Where great pianists meet the world's finest pianosNew York: In Midtown Manhattan just a few yards from Carnegie Hall is a basement where the world's finest pianos, those created by the house of Steinway & Sons, wait for the world's most famous
New York: In Midtown Manhattan just a few yards from Carnegie Hall is a basement where the world's finest pianos, those created by the house of Steinway & Sons, wait for the world's most famous pianists to choose from among them for their concerts and personal collections.
Downstairs from the lush baroque of Steinway Hall is a sober space, almost a bunker, where some 20 pianos await visits from the likes of Lang Lang, Diana Krall and "piano man" Billy Joel, who need them for their concerts at Madison Square Garden.
Only these recognised "Steinway artists" have access to the place, where they can practice with the best acoustics and without bothering the neighbours.
"Since 1925 this has been the place where all of the world's famous pianists have chosen the instruments for their performances, recordings and personal use," Ron Losby, president of Steinway & Sons-Americas, told Efe news agency.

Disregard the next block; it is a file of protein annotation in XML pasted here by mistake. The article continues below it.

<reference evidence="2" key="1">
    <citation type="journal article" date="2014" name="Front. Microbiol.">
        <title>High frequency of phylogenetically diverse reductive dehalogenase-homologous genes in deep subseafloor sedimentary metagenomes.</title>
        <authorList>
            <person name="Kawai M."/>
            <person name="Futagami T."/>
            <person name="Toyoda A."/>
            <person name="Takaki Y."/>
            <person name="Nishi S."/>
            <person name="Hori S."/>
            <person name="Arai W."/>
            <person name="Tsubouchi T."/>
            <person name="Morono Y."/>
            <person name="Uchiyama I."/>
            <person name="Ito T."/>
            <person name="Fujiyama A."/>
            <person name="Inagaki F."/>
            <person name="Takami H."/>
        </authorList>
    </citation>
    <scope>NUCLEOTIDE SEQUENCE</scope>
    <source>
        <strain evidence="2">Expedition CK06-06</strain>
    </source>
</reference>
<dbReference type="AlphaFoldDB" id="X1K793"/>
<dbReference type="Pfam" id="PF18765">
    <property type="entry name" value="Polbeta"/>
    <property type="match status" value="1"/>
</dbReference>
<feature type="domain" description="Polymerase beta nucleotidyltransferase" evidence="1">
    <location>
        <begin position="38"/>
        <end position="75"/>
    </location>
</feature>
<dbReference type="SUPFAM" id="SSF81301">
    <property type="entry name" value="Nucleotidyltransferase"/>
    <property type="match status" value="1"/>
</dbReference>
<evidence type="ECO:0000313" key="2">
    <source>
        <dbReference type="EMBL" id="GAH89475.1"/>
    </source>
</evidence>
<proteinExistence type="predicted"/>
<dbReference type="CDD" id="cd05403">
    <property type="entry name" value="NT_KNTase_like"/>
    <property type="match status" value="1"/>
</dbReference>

The company, which in the fall of 2015 will move to what is currently the International Center for Photography in New York City near Bryant Park, has been for the last 90 years the place where virtuosos have tried out these keyboards of ivory and ebony until they find the one they recognise as their soulmate.
"Each one is unique and handmade. Some are very talkative, very sociable, very loud and extroverted... while others are more intimate, almost whispering their sounds," Steinway's top executive in the Americas said.
Also to be seen in the basement are photos of customers over the years, from Cole Porter, Irving Berlin, Sergei Rachmaninoff and Venezuela's Teresa Carreño to more recent artists like country music star Harry Connick Jr., Japan's Mitsuko Uchida and Rosa Antonelli of Argentina.
These gems worth $137,000 each are created in the company's factory in the New York borough of Queens, where "each Steinway piano goes through the hands of 325 people before it's ready to play", Losby said.
Other Steinway Halls exist around the world, notably in London, Hamburg and Berlin, but the original and most important is in New York.
In this city, German immigrant Henry Engelhard Steinway founded the company in 1853 on Varick Street in the current Tribeca neighbourhood, where he sold his first piano for $500.
Losby ran his practised fingers over the keyboard. "It's not obligatory to know how to play the piano to run this company," he said, "but it's inevitable."